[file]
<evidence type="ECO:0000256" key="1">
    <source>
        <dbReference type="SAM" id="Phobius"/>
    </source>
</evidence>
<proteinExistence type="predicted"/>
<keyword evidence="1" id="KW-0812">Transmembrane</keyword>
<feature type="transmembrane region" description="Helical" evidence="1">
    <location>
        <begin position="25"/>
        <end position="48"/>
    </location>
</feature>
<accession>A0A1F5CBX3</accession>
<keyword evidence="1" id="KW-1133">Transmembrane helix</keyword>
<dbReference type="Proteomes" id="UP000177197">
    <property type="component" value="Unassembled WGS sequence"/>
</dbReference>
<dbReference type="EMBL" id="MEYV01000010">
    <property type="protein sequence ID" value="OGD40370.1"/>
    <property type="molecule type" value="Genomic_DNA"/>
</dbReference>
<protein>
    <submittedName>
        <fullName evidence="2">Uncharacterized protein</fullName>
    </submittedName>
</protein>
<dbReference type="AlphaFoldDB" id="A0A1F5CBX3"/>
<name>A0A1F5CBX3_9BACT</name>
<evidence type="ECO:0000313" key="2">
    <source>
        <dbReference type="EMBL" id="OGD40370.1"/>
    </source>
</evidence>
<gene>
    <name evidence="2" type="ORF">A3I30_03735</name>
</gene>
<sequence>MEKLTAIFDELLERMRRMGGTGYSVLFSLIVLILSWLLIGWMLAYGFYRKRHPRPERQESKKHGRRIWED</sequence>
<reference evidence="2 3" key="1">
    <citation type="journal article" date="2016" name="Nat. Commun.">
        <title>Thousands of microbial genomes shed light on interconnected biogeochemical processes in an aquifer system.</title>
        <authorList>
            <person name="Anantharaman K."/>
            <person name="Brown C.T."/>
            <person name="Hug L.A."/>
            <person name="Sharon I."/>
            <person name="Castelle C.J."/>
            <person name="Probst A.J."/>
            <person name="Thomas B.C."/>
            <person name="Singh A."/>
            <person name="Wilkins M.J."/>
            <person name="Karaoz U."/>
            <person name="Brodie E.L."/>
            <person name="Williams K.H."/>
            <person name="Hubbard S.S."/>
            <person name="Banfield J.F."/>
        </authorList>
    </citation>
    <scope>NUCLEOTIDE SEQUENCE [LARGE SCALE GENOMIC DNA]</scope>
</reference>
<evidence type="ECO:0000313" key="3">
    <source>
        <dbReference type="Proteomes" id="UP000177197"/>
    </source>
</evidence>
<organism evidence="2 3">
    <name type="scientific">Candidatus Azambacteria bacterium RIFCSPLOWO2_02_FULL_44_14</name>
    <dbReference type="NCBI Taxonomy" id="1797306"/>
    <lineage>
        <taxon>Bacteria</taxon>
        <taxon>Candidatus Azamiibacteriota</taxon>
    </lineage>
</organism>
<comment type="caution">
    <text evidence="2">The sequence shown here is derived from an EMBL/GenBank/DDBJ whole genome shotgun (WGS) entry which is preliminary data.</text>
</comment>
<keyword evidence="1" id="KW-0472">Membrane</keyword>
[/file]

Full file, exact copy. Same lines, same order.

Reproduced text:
<evidence type="ECO:0000256" key="1">
    <source>
        <dbReference type="SAM" id="Phobius"/>
    </source>
</evidence>
<proteinExistence type="predicted"/>
<keyword evidence="1" id="KW-0812">Transmembrane</keyword>
<feature type="transmembrane region" description="Helical" evidence="1">
    <location>
        <begin position="25"/>
        <end position="48"/>
    </location>
</feature>
<accession>A0A1F5CBX3</accession>
<keyword evidence="1" id="KW-1133">Transmembrane helix</keyword>
<dbReference type="Proteomes" id="UP000177197">
    <property type="component" value="Unassembled WGS sequence"/>
</dbReference>
<dbReference type="EMBL" id="MEYV01000010">
    <property type="protein sequence ID" value="OGD40370.1"/>
    <property type="molecule type" value="Genomic_DNA"/>
</dbReference>
<protein>
    <submittedName>
        <fullName evidence="2">Uncharacterized protein</fullName>
    </submittedName>
</protein>
<dbReference type="AlphaFoldDB" id="A0A1F5CBX3"/>
<name>A0A1F5CBX3_9BACT</name>
<evidence type="ECO:0000313" key="2">
    <source>
        <dbReference type="EMBL" id="OGD40370.1"/>
    </source>
</evidence>
<gene>
    <name evidence="2" type="ORF">A3I30_03735</name>
</gene>
<sequence>MEKLTAIFDELLERMRRMGGTGYSVLFSLIVLILSWLLIGWMLAYGFYRKRHPRPERQESKKHGRRIWED</sequence>
<reference evidence="2 3" key="1">
    <citation type="journal article" date="2016" name="Nat. Commun.">
        <title>Thousands of microbial genomes shed light on interconnected biogeochemical processes in an aquifer system.</title>
        <authorList>
            <person name="Anantharaman K."/>
            <person name="Brown C.T."/>
            <person name="Hug L.A."/>
            <person name="Sharon I."/>
            <person name="Castelle C.J."/>
            <person name="Probst A.J."/>
            <person name="Thomas B.C."/>
            <person name="Singh A."/>
            <person name="Wilkins M.J."/>
            <person name="Karaoz U."/>
            <person name="Brodie E.L."/>
            <person name="Williams K.H."/>
            <person name="Hubbard S.S."/>
            <person name="Banfield J.F."/>
        </authorList>
    </citation>
    <scope>NUCLEOTIDE SEQUENCE [LARGE SCALE GENOMIC DNA]</scope>
</reference>
<evidence type="ECO:0000313" key="3">
    <source>
        <dbReference type="Proteomes" id="UP000177197"/>
    </source>
</evidence>
<organism evidence="2 3">
    <name type="scientific">Candidatus Azambacteria bacterium RIFCSPLOWO2_02_FULL_44_14</name>
    <dbReference type="NCBI Taxonomy" id="1797306"/>
    <lineage>
        <taxon>Bacteria</taxon>
        <taxon>Candidatus Azamiibacteriota</taxon>
    </lineage>
</organism>
<comment type="caution">
    <text evidence="2">The sequence shown here is derived from an EMBL/GenBank/DDBJ whole genome shotgun (WGS) entry which is preliminary data.</text>
</comment>
<keyword evidence="1" id="KW-0472">Membrane</keyword>